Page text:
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How Lifelong Learning Keeps You Feeling Young

senior looking at a laptop and writing on a piece of paper sitting at a desk

Science has shown our brain continues to adapt in response to new experiences regardless of our age. When we gain knowledge or practice a new skill, our brain creates new neural pathways. We increase its resilience. And we get better at coping with change. Lifelong learning is truly good for our health. 

Benefits of Lifelong Learning

Learning strengthens the connections between the different parts of the brain. You’re probably familiar with computerized brain games. While these are fun and are touted to prevent mental decline, a study found learning a difficult new skill or engaging in a challenging activity like playing chess is what really strengthens entire networks in the brain.

The mental stimulation of lifelong learning can also help seniors manage physical and emotional symptoms of stress. Research from the University of Sussex discovered when seniors read for just six minutes a day, they had lower stress levels, better heart rates, and felt less anxious. Lifelong learning for seniors opens the door to growth and fulfilment and to new social situations. It can be a great way to make friends and build a sense of belonging.

Our self-esteem and feelings of competency also get a boost when we master knowledge. We develop critical thinking skills and self-understanding. This confidence helps us become more active participants in our healthcare, choosing healthier behaviors and consequently living longer.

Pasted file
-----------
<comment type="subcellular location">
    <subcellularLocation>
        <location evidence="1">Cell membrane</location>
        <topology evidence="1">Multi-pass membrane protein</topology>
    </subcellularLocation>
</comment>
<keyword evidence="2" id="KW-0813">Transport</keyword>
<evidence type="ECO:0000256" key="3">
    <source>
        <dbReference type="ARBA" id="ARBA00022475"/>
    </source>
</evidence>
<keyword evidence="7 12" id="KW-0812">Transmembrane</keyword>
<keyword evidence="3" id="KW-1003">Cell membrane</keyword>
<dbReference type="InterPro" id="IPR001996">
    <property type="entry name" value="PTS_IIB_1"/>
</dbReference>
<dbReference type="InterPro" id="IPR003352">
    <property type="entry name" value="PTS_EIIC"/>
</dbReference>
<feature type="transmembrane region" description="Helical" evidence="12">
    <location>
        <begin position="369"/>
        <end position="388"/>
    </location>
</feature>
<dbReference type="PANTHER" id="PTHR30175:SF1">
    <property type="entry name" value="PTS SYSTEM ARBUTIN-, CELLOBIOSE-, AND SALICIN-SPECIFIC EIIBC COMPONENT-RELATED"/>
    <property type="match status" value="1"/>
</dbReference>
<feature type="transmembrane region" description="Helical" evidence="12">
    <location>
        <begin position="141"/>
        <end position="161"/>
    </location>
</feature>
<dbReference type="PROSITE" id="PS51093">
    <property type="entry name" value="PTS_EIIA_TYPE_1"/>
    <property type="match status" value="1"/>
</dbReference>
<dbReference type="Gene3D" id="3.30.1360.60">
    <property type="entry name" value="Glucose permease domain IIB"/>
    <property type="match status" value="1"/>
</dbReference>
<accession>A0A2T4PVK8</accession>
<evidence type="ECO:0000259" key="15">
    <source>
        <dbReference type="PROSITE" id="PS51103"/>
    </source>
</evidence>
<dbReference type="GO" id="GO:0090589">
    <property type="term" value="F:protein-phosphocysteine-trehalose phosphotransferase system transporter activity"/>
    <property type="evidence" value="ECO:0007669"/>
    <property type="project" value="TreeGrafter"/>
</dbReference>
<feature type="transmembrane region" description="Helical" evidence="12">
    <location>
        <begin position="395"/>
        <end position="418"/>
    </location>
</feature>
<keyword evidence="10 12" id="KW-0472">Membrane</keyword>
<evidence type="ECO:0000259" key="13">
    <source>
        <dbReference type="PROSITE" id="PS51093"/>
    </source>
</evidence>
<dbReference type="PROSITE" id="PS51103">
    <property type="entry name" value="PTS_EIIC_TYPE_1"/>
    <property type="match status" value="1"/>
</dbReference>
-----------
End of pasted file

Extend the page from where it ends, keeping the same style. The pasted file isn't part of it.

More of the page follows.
What Does Lifelong Learning Look Like?

Henry Ford said it well: “Anyone who stops learning is old, whether at 20 or 80. Anyone who keeps learning stays young.” And these days, it’s easy to keep learning. Tap on your phone or other mobile device, and you’ll find a world at your fingertips. Professional courses, books, podcasts, one-on-one instruction and how-to videos are all available online with a good internet connection.

If you’re an older adult with a love of lifelong learning, a structured program of noncredit classes or continuing education will be more beneficial than an occasional online tutorial. This is where a university-based retirement community like The Woodlands offers a big advantage. We’re right next door to Furman University, where an on-campus building is dedicated to Osher Lifelong Learning Institute (OLLI) classes. These ongoing education programs are designed specifically for adults ages 50 and older.  

Lifelong Learning Is More Fun at The Woodlands

Through OLLI, residents of The Woodlands participate in classes, lectures, hands-on experiences, daytrips and cultural events. There’s a wide array of subjects for your every interest: Shakespearean literature, Hitchcock films, bridge and poker, Latin, estate planning, weather forecasting, fitness, and dance classes — the list is fascinating, diverse and nearly endless. Our alliance with Furman University also means you’ll enjoy other benefits: golfing at Furman University Golf Club, book borrowing privileges at the university library, freedom to walk the university trails, and discounts to Furman music and athletic events.

Yes, lifelong learning will keep the spring in your step. It will exercise your memory, give you more opportunities to socialize, and keep you healthier and happier. And at The Woodlands — it’s fun! You’ll be among people who love being students, who want to keep learning, and who are eager to engage with others like them.  

Learn how to stay young with our energizing lifestyle for active agers. Reach out anytime to ask us questions or to schedule a visit.